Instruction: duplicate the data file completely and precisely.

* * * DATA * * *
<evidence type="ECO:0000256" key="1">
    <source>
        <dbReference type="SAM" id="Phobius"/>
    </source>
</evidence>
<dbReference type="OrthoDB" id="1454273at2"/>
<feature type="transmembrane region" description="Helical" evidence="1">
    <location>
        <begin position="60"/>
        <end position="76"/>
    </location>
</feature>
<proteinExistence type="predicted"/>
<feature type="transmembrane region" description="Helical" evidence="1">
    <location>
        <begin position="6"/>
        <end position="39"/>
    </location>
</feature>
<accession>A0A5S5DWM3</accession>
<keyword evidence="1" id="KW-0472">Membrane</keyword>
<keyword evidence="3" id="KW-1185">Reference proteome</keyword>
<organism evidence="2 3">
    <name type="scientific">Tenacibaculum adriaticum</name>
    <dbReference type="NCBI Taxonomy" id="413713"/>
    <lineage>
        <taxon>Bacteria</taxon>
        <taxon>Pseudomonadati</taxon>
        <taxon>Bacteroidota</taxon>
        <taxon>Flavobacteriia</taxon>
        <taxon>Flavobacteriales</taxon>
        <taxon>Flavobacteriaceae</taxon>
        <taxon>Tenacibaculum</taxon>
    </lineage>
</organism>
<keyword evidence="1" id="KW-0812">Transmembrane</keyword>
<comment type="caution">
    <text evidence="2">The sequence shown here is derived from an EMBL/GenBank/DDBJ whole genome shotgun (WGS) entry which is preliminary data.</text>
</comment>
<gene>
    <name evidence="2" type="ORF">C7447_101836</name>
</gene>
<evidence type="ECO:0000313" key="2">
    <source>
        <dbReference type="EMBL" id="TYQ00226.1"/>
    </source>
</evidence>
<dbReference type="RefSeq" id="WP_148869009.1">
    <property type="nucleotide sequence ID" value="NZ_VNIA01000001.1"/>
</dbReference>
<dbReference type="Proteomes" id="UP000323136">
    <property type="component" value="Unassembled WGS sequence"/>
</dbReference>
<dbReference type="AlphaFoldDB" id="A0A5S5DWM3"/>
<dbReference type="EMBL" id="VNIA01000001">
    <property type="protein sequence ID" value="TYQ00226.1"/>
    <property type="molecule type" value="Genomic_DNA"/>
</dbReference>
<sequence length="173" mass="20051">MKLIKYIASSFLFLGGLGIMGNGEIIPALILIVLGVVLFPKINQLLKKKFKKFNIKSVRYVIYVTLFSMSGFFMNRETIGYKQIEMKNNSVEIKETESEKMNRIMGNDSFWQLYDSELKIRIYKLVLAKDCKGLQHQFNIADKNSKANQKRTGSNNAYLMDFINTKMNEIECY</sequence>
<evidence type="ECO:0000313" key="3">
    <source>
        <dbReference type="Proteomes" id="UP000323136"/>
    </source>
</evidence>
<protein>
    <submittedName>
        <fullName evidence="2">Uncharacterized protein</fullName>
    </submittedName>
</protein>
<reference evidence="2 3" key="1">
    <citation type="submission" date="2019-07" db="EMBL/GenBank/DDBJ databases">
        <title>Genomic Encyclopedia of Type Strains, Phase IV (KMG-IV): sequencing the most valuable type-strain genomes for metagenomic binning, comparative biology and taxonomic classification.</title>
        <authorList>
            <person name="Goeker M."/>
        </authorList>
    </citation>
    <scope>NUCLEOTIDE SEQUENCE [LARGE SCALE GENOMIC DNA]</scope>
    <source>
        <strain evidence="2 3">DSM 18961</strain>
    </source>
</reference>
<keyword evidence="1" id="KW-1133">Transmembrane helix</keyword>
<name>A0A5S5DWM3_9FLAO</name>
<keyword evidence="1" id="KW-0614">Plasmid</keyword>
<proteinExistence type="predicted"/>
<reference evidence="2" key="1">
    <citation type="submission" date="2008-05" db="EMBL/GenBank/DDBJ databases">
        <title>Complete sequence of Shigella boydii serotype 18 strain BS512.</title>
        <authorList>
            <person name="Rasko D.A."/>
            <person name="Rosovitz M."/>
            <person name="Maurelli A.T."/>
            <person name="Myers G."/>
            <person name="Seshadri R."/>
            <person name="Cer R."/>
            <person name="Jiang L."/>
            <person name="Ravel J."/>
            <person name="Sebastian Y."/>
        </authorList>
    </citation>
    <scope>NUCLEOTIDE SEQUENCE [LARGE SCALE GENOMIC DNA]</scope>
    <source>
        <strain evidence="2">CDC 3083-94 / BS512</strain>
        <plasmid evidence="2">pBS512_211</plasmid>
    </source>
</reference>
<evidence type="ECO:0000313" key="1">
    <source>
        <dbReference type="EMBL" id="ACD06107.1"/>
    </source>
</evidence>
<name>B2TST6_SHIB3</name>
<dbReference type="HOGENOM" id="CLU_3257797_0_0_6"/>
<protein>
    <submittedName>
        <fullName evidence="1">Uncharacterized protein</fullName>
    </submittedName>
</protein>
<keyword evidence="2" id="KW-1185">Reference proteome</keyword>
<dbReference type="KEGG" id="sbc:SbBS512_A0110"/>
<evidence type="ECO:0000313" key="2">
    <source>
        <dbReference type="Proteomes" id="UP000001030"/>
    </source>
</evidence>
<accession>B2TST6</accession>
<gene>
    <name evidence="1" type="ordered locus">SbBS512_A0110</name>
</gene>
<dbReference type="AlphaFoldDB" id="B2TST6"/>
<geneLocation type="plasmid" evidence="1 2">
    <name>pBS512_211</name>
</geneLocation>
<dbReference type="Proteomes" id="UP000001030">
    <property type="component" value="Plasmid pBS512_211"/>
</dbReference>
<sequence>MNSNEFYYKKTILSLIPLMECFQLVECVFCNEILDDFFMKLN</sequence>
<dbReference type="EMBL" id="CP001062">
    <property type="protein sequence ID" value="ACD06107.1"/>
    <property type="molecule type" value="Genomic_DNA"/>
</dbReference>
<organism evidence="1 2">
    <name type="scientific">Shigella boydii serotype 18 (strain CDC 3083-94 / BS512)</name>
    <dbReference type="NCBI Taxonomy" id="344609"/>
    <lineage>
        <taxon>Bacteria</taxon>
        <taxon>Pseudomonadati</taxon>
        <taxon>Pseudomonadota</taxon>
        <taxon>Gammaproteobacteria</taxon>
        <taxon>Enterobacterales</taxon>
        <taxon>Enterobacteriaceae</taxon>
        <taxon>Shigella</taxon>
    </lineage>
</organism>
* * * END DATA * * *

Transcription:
<evidence type="ECO:0000256" key="1">
    <source>
        <dbReference type="SAM" id="Phobius"/>
    </source>
</evidence>
<dbReference type="OrthoDB" id="1454273at2"/>
<feature type="transmembrane region" description="Helical" evidence="1">
    <location>
        <begin position="60"/>
        <end position="76"/>
    </location>
</feature>
<proteinExistence type="predicted"/>
<feature type="transmembrane region" description="Helical" evidence="1">
    <location>
        <begin position="6"/>
        <end position="39"/>
    </location>
</feature>
<accession>A0A5S5DWM3</accession>
<keyword evidence="1" id="KW-0472">Membrane</keyword>
<keyword evidence="3" id="KW-1185">Reference proteome</keyword>
<organism evidence="2 3">
    <name type="scientific">Tenacibaculum adriaticum</name>
    <dbReference type="NCBI Taxonomy" id="413713"/>
    <lineage>
        <taxon>Bacteria</taxon>
        <taxon>Pseudomonadati</taxon>
        <taxon>Bacteroidota</taxon>
        <taxon>Flavobacteriia</taxon>
        <taxon>Flavobacteriales</taxon>
        <taxon>Flavobacteriaceae</taxon>
        <taxon>Tenacibaculum</taxon>
    </lineage>
</organism>
<keyword evidence="1" id="KW-0812">Transmembrane</keyword>
<comment type="caution">
    <text evidence="2">The sequence shown here is derived from an EMBL/GenBank/DDBJ whole genome shotgun (WGS) entry which is preliminary data.</text>
</comment>
<gene>
    <name evidence="2" type="ORF">C7447_101836</name>
</gene>
<evidence type="ECO:0000313" key="2">
    <source>
        <dbReference type="EMBL" id="TYQ00226.1"/>
    </source>
</evidence>
<dbReference type="RefSeq" id="WP_148869009.1">
    <property type="nucleotide sequence ID" value="NZ_VNIA01000001.1"/>
</dbReference>
<dbReference type="Proteomes" id="UP000323136">
    <property type="component" value="Unassembled WGS sequence"/>
</dbReference>
<dbReference type="AlphaFoldDB" id="A0A5S5DWM3"/>
<dbReference type="EMBL" id="VNIA01000001">
    <property type="protein sequence ID" value="TYQ00226.1"/>
    <property type="molecule type" value="Genomic_DNA"/>
</dbReference>
<sequence length="173" mass="20051">MKLIKYIASSFLFLGGLGIMGNGEIIPALILIVLGVVLFPKINQLLKKKFKKFNIKSVRYVIYVTLFSMSGFFMNRETIGYKQIEMKNNSVEIKETESEKMNRIMGNDSFWQLYDSELKIRIYKLVLAKDCKGLQHQFNIADKNSKANQKRTGSNNAYLMDFINTKMNEIECY</sequence>
<evidence type="ECO:0000313" key="3">
    <source>
        <dbReference type="Proteomes" id="UP000323136"/>
    </source>
</evidence>
<protein>
    <submittedName>
        <fullName evidence="2">Uncharacterized protein</fullName>
    </submittedName>
</protein>
<reference evidence="2 3" key="1">
    <citation type="submission" date="2019-07" db="EMBL/GenBank/DDBJ databases">
        <title>Genomic Encyclopedia of Type Strains, Phase IV (KMG-IV): sequencing the most valuable type-strain genomes for metagenomic binning, comparative biology and taxonomic classification.</title>
        <authorList>
            <person name="Goeker M."/>
        </authorList>
    </citation>
    <scope>NUCLEOTIDE SEQUENCE [LARGE SCALE GENOMIC DNA]</scope>
    <source>
        <strain evidence="2 3">DSM 18961</strain>
    </source>
</reference>
<keyword evidence="1" id="KW-1133">Transmembrane helix</keyword>
<name>A0A5S5DWM3_9FLAO</name>
<keyword evidence="1" id="KW-0614">Plasmid</keyword>
<proteinExistence type="predicted"/>
<reference evidence="2" key="1">
    <citation type="submission" date="2008-05" db="EMBL/GenBank/DDBJ databases">
        <title>Complete sequence of Shigella boydii serotype 18 strain BS512.</title>
        <authorList>
            <person name="Rasko D.A."/>
            <person name="Rosovitz M."/>
            <person name="Maurelli A.T."/>
            <person name="Myers G."/>
            <person name="Seshadri R."/>
            <person name="Cer R."/>
            <person name="Jiang L."/>
            <person name="Ravel J."/>
            <person name="Sebastian Y."/>
        </authorList>
    </citation>
    <scope>NUCLEOTIDE SEQUENCE [LARGE SCALE GENOMIC DNA]</scope>
    <source>
        <strain evidence="2">CDC 3083-94 / BS512</strain>
        <plasmid evidence="2">pBS512_211</plasmid>
    </source>
</reference>
<evidence type="ECO:0000313" key="1">
    <source>
        <dbReference type="EMBL" id="ACD06107.1"/>
    </source>
</evidence>
<name>B2TST6_SHIB3</name>
<dbReference type="HOGENOM" id="CLU_3257797_0_0_6"/>
<protein>
    <submittedName>
        <fullName evidence="1">Uncharacterized protein</fullName>
    </submittedName>
</protein>
<keyword evidence="2" id="KW-1185">Reference proteome</keyword>
<dbReference type="KEGG" id="sbc:SbBS512_A0110"/>
<evidence type="ECO:0000313" key="2">
    <source>
        <dbReference type="Proteomes" id="UP000001030"/>
    </source>
</evidence>
<accession>B2TST6</accession>
<gene>
    <name evidence="1" type="ordered locus">SbBS512_A0110</name>
</gene>
<dbReference type="AlphaFoldDB" id="B2TST6"/>
<geneLocation type="plasmid" evidence="1 2">
    <name>pBS512_211</name>
</geneLocation>
<dbReference type="Proteomes" id="UP000001030">
    <property type="component" value="Plasmid pBS512_211"/>
</dbReference>
<sequence>MNSNEFYYKKTILSLIPLMECFQLVECVFCNEILDDFFMKLN</sequence>
<dbReference type="EMBL" id="CP001062">
    <property type="protein sequence ID" value="ACD06107.1"/>
    <property type="molecule type" value="Genomic_DNA"/>
</dbReference>
<organism evidence="1 2">
    <name type="scientific">Shigella boydii serotype 18 (strain CDC 3083-94 / BS512)</name>
    <dbReference type="NCBI Taxonomy" id="344609"/>
    <lineage>
        <taxon>Bacteria</taxon>
        <taxon>Pseudomonadati</taxon>
        <taxon>Pseudomonadota</taxon>
        <taxon>Gammaproteobacteria</taxon>
        <taxon>Enterobacterales</taxon>
        <taxon>Enterobacteriaceae</taxon>
        <taxon>Shigella</taxon>
    </lineage>
</organism>